There's plenty of humour in the dialogue and the interactions between characters: miscommunications, misunderstandings and omissions of the whole truth, as well as a bit of (almost) slapstick comedy add to the enjoyment. The male and female voices are well rendered, and the story also illustrates the wide spectrum of pilgrims attracted to Camino, with their myriad of reasons for walking.
Buist and Simsion give the reader a tale about a group of ordinary people with ordinary life problems who discover that often best advice
Two Steps Forward
`Simsion and Australian psychiatrist Buist have written an insightful study of loss, grief, and the possibility of romance after.' * Library Journal * `The novel explores themes of forgiveness and self-discovery with gentle humour...A feel-good, mature romance that explores what we need to let go of to move forward.' * Books+Publishing * `I enjoyed every moment of this informative, funny and sweet novel.' * Readings * `A novel of mature love and self-discovery set against the scenic backdrop of the pilgrims' walk.' * Age * `There's so much to love about this novel, which is smart and funny and full of the awkwardness and adrenaline of adventure and new romance.' * Whimn * `A delightful tale of renewal and shedding unnecessary burdens...This is sure to be loved by fans of The Rosie Project and it's enough to put the Camino at the top of your travel wishlist.' * Herald Sun * `Fans of The Rosie Project might recognise shades of Don Tillman...Compelling reading...[A] cast of entertaining and eccentric characters...The book's momentum never flags...[An] entertaining and refreshingly unpredictable romance.' * Sydney Morning Herald * `Sometimes, you just have to feel-to go with what the Way or a book like this one makes you feel. This one made me feel uplifted. I hope it does the same for you too.' * Pop.edit.lit. * `Graeme Simsion and Anne Buist keep it in the family with their co-written novel Two Steps Forward (Text, October), a romantic comedy told in alternating chapters from the point of view of two wounded souls trekking the Spanish pilgrimage route, the Camino de Santiago.' * Books+Publishing * `This book was difficult to put down until the very end.' * Big Issue * `Simsion and Buist are Camino veterans who add detail and authority to their novel.' * Adelaide Advertiser * `This is the sort of book that you can easily imagine being filmed, with strong set pieces, gorgeous scenery, and lots of heart and humour.' * Booktopian * `A beautifully crafted tale of love, self-acceptance and blisters' * Sunday Express * `charming, uplifting' The People * The People * `charming and absorbing' * Daily Mail * `charming' * Good Housekeeping * `...an authentic and diverting read that will make you want to put on your walking boots and book a one-way ticket to southern France.' * Press Association *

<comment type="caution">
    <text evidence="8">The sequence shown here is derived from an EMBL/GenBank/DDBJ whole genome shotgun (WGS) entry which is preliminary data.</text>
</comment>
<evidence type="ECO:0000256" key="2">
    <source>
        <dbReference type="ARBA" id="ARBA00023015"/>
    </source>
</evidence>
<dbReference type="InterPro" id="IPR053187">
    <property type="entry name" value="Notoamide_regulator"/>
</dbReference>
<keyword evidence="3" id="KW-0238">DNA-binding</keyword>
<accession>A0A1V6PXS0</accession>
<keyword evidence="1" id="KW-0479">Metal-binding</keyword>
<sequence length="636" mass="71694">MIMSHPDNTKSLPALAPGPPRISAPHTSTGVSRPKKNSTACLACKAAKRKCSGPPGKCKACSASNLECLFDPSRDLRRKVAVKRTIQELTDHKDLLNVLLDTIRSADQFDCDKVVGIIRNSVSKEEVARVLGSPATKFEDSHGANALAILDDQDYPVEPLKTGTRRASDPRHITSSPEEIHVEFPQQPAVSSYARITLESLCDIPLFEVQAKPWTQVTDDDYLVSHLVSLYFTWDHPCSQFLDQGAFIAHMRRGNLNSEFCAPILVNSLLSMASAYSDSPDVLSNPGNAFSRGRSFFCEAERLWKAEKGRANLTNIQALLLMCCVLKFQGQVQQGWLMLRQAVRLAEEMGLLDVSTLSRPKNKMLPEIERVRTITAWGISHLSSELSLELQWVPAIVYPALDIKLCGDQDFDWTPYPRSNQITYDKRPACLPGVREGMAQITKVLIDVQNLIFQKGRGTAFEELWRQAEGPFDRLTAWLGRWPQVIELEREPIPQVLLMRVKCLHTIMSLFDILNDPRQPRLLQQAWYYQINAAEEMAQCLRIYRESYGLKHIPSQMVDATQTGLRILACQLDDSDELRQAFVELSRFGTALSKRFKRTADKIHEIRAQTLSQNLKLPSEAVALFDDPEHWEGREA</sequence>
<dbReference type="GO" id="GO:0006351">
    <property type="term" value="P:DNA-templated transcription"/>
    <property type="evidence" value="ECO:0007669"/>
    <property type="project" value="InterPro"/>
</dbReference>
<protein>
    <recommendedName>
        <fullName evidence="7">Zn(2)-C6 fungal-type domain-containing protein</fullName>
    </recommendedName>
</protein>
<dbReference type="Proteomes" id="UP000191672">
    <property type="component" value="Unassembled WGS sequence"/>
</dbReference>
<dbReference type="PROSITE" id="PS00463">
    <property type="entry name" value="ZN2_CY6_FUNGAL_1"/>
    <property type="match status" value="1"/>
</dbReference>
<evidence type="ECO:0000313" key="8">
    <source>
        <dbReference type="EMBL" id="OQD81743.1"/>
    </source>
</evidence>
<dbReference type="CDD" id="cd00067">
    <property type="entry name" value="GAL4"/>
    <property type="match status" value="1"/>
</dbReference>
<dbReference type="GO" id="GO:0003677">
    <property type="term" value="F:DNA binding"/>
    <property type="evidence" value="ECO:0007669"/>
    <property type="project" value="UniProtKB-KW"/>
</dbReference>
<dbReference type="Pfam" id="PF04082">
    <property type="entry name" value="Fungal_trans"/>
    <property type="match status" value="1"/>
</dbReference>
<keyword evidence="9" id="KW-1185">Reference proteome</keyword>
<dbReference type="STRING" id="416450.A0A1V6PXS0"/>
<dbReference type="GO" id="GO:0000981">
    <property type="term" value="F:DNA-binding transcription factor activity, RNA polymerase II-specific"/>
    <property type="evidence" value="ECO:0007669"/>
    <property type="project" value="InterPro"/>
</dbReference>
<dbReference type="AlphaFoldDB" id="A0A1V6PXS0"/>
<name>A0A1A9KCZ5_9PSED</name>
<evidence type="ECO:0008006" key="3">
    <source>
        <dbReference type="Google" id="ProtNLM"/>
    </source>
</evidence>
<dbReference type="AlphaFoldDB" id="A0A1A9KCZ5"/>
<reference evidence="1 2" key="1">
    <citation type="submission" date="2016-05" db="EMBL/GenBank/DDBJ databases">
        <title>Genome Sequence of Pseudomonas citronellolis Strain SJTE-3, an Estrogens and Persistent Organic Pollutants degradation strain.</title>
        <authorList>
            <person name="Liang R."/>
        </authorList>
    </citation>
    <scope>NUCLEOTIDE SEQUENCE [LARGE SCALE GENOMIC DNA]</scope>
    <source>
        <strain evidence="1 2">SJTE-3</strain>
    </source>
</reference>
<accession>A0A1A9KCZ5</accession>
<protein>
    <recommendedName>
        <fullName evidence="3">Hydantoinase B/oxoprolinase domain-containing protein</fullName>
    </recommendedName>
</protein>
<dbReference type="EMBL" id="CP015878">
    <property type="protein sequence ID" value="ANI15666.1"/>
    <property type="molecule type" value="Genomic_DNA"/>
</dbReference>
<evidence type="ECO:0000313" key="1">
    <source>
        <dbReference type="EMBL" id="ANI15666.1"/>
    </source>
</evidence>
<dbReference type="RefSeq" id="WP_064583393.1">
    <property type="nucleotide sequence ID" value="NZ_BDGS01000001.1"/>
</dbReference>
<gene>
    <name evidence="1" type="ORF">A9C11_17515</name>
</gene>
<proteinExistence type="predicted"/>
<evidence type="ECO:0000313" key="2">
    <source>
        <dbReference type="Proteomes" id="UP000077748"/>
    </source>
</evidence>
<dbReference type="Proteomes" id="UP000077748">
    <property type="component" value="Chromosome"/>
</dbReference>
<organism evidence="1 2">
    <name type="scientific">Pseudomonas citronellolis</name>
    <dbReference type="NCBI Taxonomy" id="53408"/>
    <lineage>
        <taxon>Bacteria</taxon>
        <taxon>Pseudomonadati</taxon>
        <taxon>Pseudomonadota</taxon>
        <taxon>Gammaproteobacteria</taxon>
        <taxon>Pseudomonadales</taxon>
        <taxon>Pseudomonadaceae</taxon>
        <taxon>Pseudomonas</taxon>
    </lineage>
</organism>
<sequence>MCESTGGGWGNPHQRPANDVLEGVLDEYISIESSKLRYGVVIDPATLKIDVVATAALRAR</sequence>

ISBN: 9781925498776 ISBN-10: 1925498778 Audience:
Number Of Pages: 368 Published: 2nd October 2017 Publisher: Text Publishing Co Country of Publication: AU Dimensions (cm): 23.4 x 15.4
Weight (kg): 0.49
About the Author
Graeme Simsion worked as a computer operator, programmer and database specialist before founding a consulting business in 1982. By the time he sold Simsion Bowles & Associates in 1999, it had grown to some seventy staff in three cities. Graeme had built an international reputation in data management and written the standard text on data modelling. Until the success of The Rosie Project enabled him to concentrate on his writing, he continued to deliver seminars around the world.
Graeme is a founder of Pinot Now, a wine importer and distributor and Roy’s Antiques in Melbourne. He recently resigned from his position as a Senior Research Fellow at Melbourne University. He is married to Anne, a professor of psychiatry who writes erotic fiction. They have two children.
In 2007, Graeme completed his PhD in information systems and enrolled in the professional screenwriting course at Royal Melbourne Institute of Technology. He has made a number of short films and his screenplay, The Rosie Project, won the Australian Writers Guild / Inscription Award for Best Romantic Comedy Script in 2010. While waiting for The Rosie Project to be produced, he turned it into a novel which in June 2012 won the Victorian Premier’s award for an unpublished fiction manuscript.
Readers of The Rosie Project will know that Graeme Simsion has a first-class sense of humour. At professional conferences he has given addresses from on top of a ladder, dressed as a duck, and he once engaged a group of spellbound chartered accountants in community singing.
Graeme Simsion won second prize in the 2013 Age short-story award for his account of a runner’s shattering experience in a marathon.